Full Moon

The house, simple but rather big, felt even bigger without children living in it. The oldest would marry soon enough, the twins were living in the neighboring city, where the public university had just opened its doors, and they only came home on Saturdays.

As ever, her husband passed every cachaça-and-domino night at the bar. But there were two developments: for one thing, he now showered before heading off to his watering hole; for another, he no longer sought out her body for their little weekly bout of lovemaking.

So, she wore perfume, she wore the black nightgown, she gave every indication that she wanted her man. But he only came home, greeting her coldly, asking if she’d had any word from their children. Then he turned on the TV, ate his supper, and slept. Right there on the couch, sometimes.

On Saturdays, they sold their vegetables at the market. On one particular Saturday, however, her husband never came home. Not once had this happened, not once in twenty-four years of marriage. Even if he’d stumbled in at the break of day, still he’d come to work at the market.

He couldn’t have died, she thought to herself: news that bad would’ve reached me by now. She asked a neighbor lady to drive the truck, and together they went to sell the family wares. She worked in silence, selling everything she had, wondering all the while where her husband could possibly be. Up until then, he’d been a good man, he loved his kids, he was a hard worker, he never beat her, never yelled. He was far from affectionate, of course, but he fulfilled his duty well enough. Now that he didn’t want to have sex, though, she couldn’t help missing it a bit—at least, sometimes.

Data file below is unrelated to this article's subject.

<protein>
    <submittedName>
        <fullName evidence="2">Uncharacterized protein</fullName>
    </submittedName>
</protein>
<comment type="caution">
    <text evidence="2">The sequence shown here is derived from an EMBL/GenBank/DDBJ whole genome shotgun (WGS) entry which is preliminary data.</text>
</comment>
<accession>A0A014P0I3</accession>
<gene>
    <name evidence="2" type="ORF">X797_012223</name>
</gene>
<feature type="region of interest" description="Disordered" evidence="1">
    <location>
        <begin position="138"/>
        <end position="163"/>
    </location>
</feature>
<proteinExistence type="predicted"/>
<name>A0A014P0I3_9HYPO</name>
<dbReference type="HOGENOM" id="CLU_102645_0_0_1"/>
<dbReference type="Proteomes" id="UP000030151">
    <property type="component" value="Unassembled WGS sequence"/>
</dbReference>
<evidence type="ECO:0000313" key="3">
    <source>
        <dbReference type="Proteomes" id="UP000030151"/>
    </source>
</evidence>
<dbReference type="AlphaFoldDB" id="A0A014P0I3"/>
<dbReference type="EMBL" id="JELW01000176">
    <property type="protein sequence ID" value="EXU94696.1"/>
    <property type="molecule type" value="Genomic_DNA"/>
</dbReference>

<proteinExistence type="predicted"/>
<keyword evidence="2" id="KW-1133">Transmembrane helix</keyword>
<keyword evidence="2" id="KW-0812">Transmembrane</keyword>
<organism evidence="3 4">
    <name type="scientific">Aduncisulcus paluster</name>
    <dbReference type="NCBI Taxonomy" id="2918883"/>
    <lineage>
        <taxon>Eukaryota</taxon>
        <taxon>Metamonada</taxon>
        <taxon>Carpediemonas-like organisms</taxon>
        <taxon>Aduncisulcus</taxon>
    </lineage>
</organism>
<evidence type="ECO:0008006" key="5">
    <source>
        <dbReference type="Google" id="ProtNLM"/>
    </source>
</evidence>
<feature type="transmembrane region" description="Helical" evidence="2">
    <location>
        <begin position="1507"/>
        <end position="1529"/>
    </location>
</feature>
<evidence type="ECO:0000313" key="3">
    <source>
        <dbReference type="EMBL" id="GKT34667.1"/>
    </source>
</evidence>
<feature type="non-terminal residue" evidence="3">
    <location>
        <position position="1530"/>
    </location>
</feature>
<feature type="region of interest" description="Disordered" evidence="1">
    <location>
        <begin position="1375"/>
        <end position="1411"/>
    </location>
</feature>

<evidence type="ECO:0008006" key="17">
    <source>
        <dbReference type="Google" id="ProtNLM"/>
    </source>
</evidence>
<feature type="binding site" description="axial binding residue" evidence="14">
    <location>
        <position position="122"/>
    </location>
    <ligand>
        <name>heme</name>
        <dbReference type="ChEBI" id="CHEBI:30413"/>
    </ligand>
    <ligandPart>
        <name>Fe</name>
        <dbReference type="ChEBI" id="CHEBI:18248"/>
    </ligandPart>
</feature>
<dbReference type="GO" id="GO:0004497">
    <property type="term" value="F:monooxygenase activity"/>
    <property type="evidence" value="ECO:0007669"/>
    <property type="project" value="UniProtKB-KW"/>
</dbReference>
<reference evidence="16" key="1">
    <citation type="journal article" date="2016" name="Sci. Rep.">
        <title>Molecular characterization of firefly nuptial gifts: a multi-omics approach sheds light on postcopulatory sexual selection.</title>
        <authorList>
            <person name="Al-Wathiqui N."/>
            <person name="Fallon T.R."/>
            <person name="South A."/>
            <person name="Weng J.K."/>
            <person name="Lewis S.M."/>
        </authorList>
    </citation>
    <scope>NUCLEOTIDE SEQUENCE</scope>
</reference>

On the way home, she told the neighbor lady that she’d been puzzled by the way some people had been looking at her lately—a couple friends of her husband, in particular. What do they know that I don’t? she asked.

After a pause, the woman spoke of a house she’d heard about, out on the outskirts of town, maybe half a league from the headwaters of the river, deep in the jungle. Lately, she said, her husband had frequently been seen there. Maybe, said the neighbor lady, he’d thought it unwise to leave such a place in the early hours of the morning, maybe he’d spent the night. Recently, a few calves had been found, flies buzzing about their corpses.

Are you going to look for him there, wondered the neighbor?

No, she answered. I don’t believe I will.

At home, her mind churned with hatred and doubt. In spite of what she now knew, she was resolved to go find the father of her children. Maybe, she would later wonder, she’d known all along what she planned to do. She wasn’t the sort to wait around for a man to turn up so she could give him a kick in the ass, not after so many years. She closed the front door of the house but left the window half open, as people do when they’re at home but don’t want to be disturbed. She took up the machete, and went out the backdoor.

She took the most discrete route possible, not wishing to meet with anybody she knew on the way. As her insides turned with rage, only the moon bore witness. She came at last to the house her neighbor had described. It was shuttered, her husband’s boots discarded just outside the front door.